We have three delightful flavors of villain: James Carrington plays Blackbeard with a nicely-restrained burn; Thomas Seabald gives the Royal Captain just the right amount of smarm to his English gentility. As a hot-hearted Spanish pirate, Sean Duncan seems to be having more fun onstage than any actor should be allowed. But none of them are villains for villainy’s sake: each has his own clear motive (perhaps naturally, the men’s scenes have the strongest genre flavor; they know what’s demanded of them and they deliver it expertly). The actresses have a more challenging task. Bonny’s all-female crew displays a wide spectrum of women, each one interesting enough to have her own play. Particular standouts are Macie Laylan as a street urchin who was apparently raised by feral cats (very good in the rigging), expressing herself with feline movements and little catlike vocalizations; and Drea DeVos as a shy slip of a lass who would like to be called “Iron Jenny.” DeVos takes her supporting role and makes it rich, touchingly showing the glimmer of self-determination in a girl who has been told all her life to keep her place.

blackbeard

The first act ends (without getting into spoilers) with Bonny staging a brilliant victory—but some of her crew is captured, setting the stage for a daring rescue and final reckoning with the villains. But Shipe steers by different constellations: she rips the fabric of the genre wide open to ask some very interesting questions.

We begin to see Bonny’s darker side, but that’s hardly unusual in contemporary hero stories. In the second act tension grows between the Captain and her first mate: Anne becomes cold and withdrawn; “me first” is the pirates’ ultimate law. Of course pirate yarns are a fantasy of freedom: to sail the wild sea, where nobody can tell you what to do (it’s telling that both anarchists and corporate executives have embraced the mythology). The women who follow Anne Bonny all crave freedom; not all of them are ready to face the reality: an insecure, unsettled life full of risk, violence, and the shadow of the gallows. It’s a cruel existence. Anne is a complex enough character to get all this: she’s caught between the glamour of freedom and its lonely reality. By going here, the play becomes more than a “you go, girl!’ empowerment fantasy to become thoughtful look into the ramifications of power. It’s not afraid to say: OK women, you have power; now how are you going to handle it? But legends have their own truth. The idea of freedom is something we wouldn’t want to live without—even if we don’t necessarily want to pay the full price for it.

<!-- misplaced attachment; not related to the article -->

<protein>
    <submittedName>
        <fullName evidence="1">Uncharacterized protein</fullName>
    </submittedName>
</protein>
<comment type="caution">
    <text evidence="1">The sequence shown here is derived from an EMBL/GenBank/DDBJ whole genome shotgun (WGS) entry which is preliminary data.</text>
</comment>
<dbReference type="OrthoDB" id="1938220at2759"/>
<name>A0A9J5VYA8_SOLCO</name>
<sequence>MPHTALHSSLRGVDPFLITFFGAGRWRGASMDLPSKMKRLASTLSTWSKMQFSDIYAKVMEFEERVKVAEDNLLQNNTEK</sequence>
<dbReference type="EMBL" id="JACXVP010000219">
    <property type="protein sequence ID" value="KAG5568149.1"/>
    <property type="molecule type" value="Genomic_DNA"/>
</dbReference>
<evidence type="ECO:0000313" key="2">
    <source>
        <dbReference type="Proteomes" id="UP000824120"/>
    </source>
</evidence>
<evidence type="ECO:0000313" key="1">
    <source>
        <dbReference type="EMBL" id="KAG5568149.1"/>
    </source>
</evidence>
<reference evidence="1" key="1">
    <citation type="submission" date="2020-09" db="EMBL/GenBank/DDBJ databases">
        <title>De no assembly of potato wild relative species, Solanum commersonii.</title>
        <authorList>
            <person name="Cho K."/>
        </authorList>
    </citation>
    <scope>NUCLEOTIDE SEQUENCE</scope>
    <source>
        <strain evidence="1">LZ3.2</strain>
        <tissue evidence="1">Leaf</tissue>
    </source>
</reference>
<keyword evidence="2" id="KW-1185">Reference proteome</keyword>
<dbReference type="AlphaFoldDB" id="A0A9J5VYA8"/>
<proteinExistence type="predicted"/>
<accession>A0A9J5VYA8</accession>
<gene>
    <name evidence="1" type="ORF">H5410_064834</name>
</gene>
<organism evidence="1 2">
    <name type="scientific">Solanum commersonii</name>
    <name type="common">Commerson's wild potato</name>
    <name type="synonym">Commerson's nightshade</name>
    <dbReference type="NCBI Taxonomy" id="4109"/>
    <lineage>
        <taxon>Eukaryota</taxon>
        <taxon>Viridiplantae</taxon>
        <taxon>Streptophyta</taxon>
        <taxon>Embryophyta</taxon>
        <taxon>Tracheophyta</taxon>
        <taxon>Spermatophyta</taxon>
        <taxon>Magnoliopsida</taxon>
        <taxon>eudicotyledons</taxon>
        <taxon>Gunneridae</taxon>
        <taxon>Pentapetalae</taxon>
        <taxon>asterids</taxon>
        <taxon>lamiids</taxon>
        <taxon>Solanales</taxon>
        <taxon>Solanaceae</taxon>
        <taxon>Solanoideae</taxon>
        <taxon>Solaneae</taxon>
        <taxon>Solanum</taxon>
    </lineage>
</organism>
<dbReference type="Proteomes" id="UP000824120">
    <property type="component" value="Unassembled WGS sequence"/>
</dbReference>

Stipes deserves major credit for taking her play into these questions. Bonny Anne Bonny offers laughs, thrills, and something to think about. That’s a lot more than you’d expect from a mere pirate story!

Theater Red presents
Bonny Anne Bonny
written by Liz Shipe
directed by Christopher Elst

playing November 3rd through November 12th, 7:30pm
The Raabe Theatre
Wisconsin Lutheran College

http://www.theaterred.com/bonny/

“THERE WILL BE NO LATE SEATING, and NO REFUNDS for those who arrive late. Please allow plenty of time for traffic, finding the theatre, and parking.”


 

3 thoughts on “Skirts and Sabers: “Bonny Anne Bonny” finds unexpected corners in an old genre”

  1. Wonderful review. One note, this is a joint production between WLC and Theater RED. Hence the play taking place in the Raabe Theatre.

  2. I tried posting this before and am disppointed the comment never made past the moderator. However, it’s important to know that this was not just performed at Wisconsin Lutheran College, but was in fact a WLC collaboration. The WLC students, along with the professionals, were absolutely fantastic.

Leave a Reply

Your email address will not be published. Required fields are marked *